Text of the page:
2. Accordingly, I would have awarded Hillmead £15,000 in respect of items 7-9. Hillmead did not adduce any evidence, or advance any explanation, why VAT should be added to that sum, and absent such evidence or explanation I would not have added VAT to the figure of £15,000.
  3. Items 10-11: costs of handling and storing rejected bonded panels

Neither Mr Bowers nor Darren Selman referred to these items in their respective witness statements. In his cross-examination Mr Bowers was referred to the calculation at page I/77/404 dated 6 October 2011. However, he did not identify its author.

  1. Item 10 is a claim for handling 15 pallets of rejected bonded panels. Mr Bowers accepted in cross-examination (transcript 3/190/16-23) that this was not a cost which Hillmead had actually incurred (in the sense of being specifically calculated), but instead was a notional calculation of the costs which Hillmead would have incurred in handling such bonded panels.
  2. Item 11 is a claim for storing three pallets of rejected bonded panels over a three-year period. However, in his cross-examination Mr Bowers accepted that there was no need for Hillmead to store this number of pallets over such a period of time. He stated (transcript 3/189/22 – 3/190/1):

“Q: There was no need to keep as many as three pallets worth of rejected panels for three years before you decided to dispose of them, was there?

A: Probably not, in hindsight.”

Mr Bowers also accepted, as with item 10, that these were not costs which Hillmead had actually incurred, again in the sense of being specifically calculated.

  1. I accept Mr Cutting’s submission in paragraph 131 of his closing written submissions that Hillmead would have incurred a cost in handling the rejected bonded panels, and I accept Mr Bowers evidence that the costs alleged were “… based on calculations we normally do for handling panels for clients” (transcript 3/190/21-22). However, Hillmead has not established that there was any necessity for it to incur storage costs for such a quantity of rejected bonded panels over a three-year (or any) period of time. Accordingly, I would have awarded £549 in respect of item 10, but nothing in respect of item 11.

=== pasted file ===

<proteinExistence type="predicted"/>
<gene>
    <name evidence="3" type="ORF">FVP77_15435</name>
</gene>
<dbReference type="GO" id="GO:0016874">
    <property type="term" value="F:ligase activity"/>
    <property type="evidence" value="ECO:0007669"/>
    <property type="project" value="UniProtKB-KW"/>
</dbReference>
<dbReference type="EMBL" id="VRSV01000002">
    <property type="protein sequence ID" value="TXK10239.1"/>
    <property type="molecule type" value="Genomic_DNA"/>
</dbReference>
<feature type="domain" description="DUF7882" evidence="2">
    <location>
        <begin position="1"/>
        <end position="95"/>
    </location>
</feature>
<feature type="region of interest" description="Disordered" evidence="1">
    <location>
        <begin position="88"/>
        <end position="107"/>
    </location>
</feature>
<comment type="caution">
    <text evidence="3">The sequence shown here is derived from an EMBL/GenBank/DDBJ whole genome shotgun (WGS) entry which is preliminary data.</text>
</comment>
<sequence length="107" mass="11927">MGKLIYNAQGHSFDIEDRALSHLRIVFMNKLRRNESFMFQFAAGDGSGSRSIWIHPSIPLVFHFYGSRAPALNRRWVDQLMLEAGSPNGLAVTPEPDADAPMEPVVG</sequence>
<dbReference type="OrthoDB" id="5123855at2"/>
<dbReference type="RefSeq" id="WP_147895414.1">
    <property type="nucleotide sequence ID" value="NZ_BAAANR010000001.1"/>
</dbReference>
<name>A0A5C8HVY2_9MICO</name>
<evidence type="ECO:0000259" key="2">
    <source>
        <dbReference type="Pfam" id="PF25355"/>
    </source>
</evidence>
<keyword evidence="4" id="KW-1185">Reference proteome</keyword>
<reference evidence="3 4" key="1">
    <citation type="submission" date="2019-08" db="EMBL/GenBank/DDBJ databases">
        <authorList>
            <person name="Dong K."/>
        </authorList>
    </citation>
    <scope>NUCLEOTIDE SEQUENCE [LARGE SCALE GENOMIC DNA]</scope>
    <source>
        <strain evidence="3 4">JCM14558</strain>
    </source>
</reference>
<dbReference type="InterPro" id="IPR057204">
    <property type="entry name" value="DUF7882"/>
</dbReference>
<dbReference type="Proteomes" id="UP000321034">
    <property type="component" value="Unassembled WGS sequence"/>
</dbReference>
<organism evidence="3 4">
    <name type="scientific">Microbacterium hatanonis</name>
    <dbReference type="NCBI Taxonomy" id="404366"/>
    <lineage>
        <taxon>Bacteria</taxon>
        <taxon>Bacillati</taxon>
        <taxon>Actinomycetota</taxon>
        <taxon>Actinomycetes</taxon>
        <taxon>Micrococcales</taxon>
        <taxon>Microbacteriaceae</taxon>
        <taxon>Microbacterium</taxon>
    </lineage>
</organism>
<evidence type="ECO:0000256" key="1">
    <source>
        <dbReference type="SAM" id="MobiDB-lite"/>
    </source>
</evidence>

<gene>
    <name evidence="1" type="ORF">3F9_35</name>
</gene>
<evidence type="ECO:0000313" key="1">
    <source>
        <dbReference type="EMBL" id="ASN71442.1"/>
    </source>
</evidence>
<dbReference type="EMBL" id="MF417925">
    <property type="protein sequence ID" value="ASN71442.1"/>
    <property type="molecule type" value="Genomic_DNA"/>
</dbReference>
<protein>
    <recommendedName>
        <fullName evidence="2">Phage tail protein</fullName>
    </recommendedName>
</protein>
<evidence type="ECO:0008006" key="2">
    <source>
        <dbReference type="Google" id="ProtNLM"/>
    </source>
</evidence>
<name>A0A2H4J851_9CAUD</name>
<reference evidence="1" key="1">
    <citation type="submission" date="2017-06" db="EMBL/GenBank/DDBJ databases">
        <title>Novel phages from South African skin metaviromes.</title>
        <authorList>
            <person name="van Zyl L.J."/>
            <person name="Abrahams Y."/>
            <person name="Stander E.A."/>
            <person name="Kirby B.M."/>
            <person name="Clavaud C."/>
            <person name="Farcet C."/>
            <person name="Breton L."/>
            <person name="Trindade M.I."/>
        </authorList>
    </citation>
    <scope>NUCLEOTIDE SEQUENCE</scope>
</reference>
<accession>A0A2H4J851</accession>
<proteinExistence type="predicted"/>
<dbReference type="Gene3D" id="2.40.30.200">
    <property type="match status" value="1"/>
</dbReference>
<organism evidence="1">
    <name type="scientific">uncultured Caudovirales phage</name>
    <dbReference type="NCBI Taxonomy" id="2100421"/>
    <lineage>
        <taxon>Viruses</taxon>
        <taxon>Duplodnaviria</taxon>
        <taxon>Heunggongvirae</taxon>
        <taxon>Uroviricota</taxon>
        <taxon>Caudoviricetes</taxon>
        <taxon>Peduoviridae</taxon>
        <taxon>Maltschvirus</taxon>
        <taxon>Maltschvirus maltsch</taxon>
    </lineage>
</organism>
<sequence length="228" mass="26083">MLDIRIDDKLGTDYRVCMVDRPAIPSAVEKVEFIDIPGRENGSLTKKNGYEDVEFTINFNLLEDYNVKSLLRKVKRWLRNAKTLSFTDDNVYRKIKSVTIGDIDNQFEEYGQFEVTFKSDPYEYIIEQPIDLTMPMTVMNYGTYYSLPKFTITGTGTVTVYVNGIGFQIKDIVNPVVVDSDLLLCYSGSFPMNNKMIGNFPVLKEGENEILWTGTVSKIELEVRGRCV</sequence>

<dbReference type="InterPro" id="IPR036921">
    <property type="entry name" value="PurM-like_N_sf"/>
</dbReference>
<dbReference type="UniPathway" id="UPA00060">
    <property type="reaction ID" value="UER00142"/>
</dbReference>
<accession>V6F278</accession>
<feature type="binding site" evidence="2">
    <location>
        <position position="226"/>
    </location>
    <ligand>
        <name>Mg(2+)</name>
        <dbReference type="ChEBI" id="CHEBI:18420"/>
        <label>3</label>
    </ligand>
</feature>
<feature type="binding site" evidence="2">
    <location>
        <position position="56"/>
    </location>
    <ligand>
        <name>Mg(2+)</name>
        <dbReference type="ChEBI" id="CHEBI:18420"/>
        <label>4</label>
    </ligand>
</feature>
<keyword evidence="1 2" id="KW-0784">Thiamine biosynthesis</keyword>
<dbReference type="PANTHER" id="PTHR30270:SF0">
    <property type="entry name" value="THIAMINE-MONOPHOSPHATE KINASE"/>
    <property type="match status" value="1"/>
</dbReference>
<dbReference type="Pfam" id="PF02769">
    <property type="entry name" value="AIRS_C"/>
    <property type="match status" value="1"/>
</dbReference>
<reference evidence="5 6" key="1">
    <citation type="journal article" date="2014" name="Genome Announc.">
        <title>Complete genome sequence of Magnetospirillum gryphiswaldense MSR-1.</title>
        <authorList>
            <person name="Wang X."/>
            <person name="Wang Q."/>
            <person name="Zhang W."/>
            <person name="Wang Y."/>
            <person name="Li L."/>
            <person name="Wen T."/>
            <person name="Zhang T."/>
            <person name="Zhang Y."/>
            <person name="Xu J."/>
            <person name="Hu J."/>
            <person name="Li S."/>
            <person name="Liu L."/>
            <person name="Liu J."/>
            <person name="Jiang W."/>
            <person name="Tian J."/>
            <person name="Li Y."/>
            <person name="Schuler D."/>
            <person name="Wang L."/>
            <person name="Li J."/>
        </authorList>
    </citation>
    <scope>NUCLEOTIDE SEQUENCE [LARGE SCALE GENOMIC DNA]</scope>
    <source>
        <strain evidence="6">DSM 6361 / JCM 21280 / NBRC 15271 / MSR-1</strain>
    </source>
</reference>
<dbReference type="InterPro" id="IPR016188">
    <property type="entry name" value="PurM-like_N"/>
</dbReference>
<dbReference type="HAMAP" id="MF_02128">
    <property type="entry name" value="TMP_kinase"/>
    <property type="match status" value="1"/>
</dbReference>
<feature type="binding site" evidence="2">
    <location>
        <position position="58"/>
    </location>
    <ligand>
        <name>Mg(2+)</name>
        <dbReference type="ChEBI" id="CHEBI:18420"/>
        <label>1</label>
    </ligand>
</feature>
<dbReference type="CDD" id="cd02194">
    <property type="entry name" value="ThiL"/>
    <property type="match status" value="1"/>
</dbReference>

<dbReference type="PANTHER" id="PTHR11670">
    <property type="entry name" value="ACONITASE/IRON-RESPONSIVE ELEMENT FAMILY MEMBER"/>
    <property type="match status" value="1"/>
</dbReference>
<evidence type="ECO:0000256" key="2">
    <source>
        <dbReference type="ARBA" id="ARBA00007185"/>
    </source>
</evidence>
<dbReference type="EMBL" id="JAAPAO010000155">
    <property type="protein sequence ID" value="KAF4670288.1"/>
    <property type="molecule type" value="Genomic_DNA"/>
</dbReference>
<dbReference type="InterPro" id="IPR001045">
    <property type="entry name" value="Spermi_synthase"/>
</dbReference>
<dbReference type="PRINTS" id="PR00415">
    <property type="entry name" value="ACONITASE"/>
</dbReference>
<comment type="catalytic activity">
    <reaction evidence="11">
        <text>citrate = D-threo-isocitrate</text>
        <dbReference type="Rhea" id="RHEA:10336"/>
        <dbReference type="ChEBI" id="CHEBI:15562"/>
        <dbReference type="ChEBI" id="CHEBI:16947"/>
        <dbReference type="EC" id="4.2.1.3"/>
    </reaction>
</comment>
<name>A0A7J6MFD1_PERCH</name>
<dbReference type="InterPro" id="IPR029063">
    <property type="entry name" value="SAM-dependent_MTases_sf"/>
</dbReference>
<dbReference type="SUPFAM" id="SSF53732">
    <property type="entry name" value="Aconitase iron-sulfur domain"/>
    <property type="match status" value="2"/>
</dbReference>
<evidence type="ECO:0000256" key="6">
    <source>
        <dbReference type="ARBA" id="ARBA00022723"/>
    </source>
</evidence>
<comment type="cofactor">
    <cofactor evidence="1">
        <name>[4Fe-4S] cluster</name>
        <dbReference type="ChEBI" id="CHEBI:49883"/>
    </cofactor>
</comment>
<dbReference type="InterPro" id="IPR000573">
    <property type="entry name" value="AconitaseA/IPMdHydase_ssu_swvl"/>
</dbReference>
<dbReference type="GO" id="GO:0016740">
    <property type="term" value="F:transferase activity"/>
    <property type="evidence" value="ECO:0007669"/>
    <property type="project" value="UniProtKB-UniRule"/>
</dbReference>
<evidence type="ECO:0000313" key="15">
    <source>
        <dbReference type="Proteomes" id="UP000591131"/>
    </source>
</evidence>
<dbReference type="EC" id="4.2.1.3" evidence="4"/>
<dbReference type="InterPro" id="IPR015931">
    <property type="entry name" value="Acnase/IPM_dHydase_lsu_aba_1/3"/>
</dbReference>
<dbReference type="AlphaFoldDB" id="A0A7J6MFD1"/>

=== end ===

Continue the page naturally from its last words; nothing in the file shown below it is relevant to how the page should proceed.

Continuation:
2. Item 12: diversion of staff time

In paragraph 14 of his first witness statement, at the end of the section headed “diversion of staff time” Mr Bowers stated:

“Throughout 2008, 2009 and 2010 Hillmead staff were engaged initially in dealing with the immediate consequences of the rejection of panels by Railston and rectifying the problems at the various stores. Attention then focused on trying to identify the cause of the problems and seeking to liaise with the claimant to resolve matters. Various Hillmead staff members were engaged throughout this process and attached at pages 15-18 of exhibit DB1 is a schedule detailing the time spent by the various members of staff and how that staff time has been quantified.”

The schedule is dated 6 October 2011 and is at page D/22. Mr Bowers stated (transcript 3/111/5-19) that he had done some of the initial calculations in it, and then passed it on to Hillmead’s accountants for checking. However, he did not state precisely what calculations he had done, or what revisions to them had been carried out by those accountants. In any event those accountants were not called as witnesses at trial. The schedule lists seven persons, including Mr Bowers, Darren Selman and Ellis Greenhill, all of whom gave evidence at trial. The amount claimed in respect of Darren Selman is stated to be £16,100.

  1. The next page (D/23) is dated later: 29 May 2013. It contains a calculation showing how the figure of £70 per hour was derived. The next two pages (D/24-25) are also dated 29 May 2015 and contain a calculation showing how the total of 230 hours was derived. Mr Bowers initially stated that Darren Selman prepared this calculation, but then stated he was not sure who did, though he recalled discussing it with Darren Selman (transcript 3/113/20 – 3/115/8).
  2. At the top of page D/23 is the following statement:

“n.b. Darren is employed by MWC Holdings Ltd who are based in Cirencester. His costs are part of an inter-company charge that is made to Hillmead Joinery (Swindon) Ltd who was based in Swindon.”

However, Hillmead did not adduce any evidence about such an inter-company charge, or produce any record of resolutions or other decisions by directors of either company, or accounts to show how such an inter-company charge had been put into effect. In his cross-examination Mr Bowers accepted that Hillmead had not produced any evidence about such an inter-company charge (transcript 3/120/6 – 3/121/8, and again at 3/133/15-21). As a result, there is no, or insufficient, evidence to establish that Hillmead had in fact suffered any loss as a result of the time it asserts Darren Selman, as an employee of MWC Holdings Ltd, spent on its behalf in dealing with these matters.

  1. In his cross-examination Darren Selman accepted that no contemporaneous record had been kept of the amount of time spent by members of staff dealing with these matters (transcript 1/147/1-25), and so far as the amount of time shown in the calculation, Darren Selman stated (transcript 1/149/6-13):

“Q: … it must have been almost impossible for you to have any kind of accurate recollection about how you spent your time between March 2008 and March 2009 when you were first asked to carry out the task in October 2011. Would you agree?

A: I agree.”